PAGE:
wards the mark” as to carry multi- the highest prize of his high calling todes in his train along the same of God in Christ Jesus," career, and " to obtain at length


&c. &c.


vested with authority, their inspection has PREPARING for publication :-A Philoso- been in a great ineasure superficial; but phical History of the European Languages, they have been enabled to obtain an inhy Dr. Alexander Murray, late Professor of spection of the major part of the houses for Oriental Languages in the University of the reception of the insane within the bills Edinburgh, accompanied by a Menoir of of mariality. At three houses they were the Life of the Author ;-Illustrations of refused admittance, viz. at Gore House at Ireland, or .a Topographical, Antiquarian, Kensington; at Miles's Receiving Houses at and Philosophical Survey of that Island, Hoxton; and at Brook House. The larger with Engravings :—a complete edition of the private houses for the reception of the inPuerical Works of the late Rev. C. Wesley; sane are, in their construction, essentially -a History of the Town and Port of Dover, bard; generally having several beds in a and of Dover Castle, with a short Account of room, and frequently two patients in one the Cinque Poris, by the Rev. Jolin Lyon, bed.--In the women's galleries of Bethlem one of the Ministers of Dover;—an Account Hospital, one of the side rooms contained of the most celebrated Public and Private about ten patients, each chained by one arma Libraries, with Bibliographical Notices, to the wall; the chain allowing them merely Anecdotes, &c.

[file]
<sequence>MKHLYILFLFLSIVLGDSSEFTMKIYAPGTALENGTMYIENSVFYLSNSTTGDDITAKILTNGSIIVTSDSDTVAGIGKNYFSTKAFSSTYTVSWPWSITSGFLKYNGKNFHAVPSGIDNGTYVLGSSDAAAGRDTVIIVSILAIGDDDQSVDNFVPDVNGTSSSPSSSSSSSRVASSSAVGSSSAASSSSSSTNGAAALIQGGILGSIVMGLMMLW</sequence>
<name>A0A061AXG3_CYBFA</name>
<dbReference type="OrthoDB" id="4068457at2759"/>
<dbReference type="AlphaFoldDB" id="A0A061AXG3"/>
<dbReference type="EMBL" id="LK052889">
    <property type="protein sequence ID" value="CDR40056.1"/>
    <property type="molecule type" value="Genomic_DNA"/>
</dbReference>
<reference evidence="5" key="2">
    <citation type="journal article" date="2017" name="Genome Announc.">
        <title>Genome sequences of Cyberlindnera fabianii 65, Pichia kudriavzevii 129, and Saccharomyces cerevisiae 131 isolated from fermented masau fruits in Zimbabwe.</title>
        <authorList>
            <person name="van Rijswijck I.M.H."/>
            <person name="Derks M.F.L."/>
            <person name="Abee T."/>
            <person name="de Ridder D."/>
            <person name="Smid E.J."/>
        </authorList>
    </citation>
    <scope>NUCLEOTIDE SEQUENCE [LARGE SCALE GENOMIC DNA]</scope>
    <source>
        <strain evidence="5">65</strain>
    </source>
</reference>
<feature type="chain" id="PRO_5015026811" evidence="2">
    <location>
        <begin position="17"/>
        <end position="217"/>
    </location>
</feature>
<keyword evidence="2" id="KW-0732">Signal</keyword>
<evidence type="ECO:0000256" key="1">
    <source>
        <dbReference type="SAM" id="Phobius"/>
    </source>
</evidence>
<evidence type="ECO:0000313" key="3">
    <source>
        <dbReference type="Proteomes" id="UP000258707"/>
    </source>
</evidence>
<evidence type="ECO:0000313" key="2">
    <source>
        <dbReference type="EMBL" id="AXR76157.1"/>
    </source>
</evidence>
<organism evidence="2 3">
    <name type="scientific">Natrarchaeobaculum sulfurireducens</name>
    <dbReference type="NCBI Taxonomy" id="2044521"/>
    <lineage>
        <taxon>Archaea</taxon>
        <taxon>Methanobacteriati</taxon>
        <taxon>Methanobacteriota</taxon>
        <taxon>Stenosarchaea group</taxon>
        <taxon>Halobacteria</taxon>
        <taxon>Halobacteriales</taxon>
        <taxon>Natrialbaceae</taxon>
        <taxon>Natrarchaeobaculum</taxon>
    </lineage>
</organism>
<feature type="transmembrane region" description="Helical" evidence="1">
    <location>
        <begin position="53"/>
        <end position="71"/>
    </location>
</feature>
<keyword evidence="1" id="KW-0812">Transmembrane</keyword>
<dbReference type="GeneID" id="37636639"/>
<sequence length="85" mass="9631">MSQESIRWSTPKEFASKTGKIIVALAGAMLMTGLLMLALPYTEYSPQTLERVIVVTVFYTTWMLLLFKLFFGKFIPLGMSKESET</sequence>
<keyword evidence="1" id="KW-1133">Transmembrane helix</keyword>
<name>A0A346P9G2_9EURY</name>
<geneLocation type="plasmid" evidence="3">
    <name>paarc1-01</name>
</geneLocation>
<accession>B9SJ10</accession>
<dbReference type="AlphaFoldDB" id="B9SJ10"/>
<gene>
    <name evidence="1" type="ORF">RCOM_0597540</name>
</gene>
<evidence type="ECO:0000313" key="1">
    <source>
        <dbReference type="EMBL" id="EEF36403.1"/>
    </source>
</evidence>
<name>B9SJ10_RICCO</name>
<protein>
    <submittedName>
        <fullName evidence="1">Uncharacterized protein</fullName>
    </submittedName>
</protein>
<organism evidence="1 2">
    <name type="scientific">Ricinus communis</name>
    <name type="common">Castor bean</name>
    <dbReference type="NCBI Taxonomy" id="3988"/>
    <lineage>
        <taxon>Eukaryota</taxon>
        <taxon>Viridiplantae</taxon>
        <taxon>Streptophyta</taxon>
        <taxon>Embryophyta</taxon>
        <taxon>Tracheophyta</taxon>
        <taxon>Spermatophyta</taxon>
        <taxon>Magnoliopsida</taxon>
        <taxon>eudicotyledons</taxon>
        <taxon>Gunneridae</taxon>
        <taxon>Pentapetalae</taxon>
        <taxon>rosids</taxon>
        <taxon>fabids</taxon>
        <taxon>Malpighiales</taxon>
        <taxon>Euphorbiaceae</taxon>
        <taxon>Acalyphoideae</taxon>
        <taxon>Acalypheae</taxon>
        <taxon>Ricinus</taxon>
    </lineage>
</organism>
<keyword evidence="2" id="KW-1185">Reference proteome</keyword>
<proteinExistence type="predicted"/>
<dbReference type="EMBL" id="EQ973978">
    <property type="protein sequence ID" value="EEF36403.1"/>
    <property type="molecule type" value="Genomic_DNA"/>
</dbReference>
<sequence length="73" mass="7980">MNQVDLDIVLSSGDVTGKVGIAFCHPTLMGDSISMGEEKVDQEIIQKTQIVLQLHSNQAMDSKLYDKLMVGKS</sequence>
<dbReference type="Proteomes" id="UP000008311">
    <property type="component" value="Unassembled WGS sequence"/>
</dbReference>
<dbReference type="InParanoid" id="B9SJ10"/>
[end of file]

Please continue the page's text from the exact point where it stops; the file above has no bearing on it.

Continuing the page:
to stand up by the bench or form fixed to The Rev. Robert Morrison, Missionary at the wall, or to sit down on it. The naked Canton, has ready to print, a Chinese Gram ness of each patient was covered by a blan? mar, with Chinese and English Dialogues, kel-gown only. The blanket-gown is a and is preparing a Dictionary of the Chinese blanket formed somewhat like a dressing. Language, in three parts; in the first, the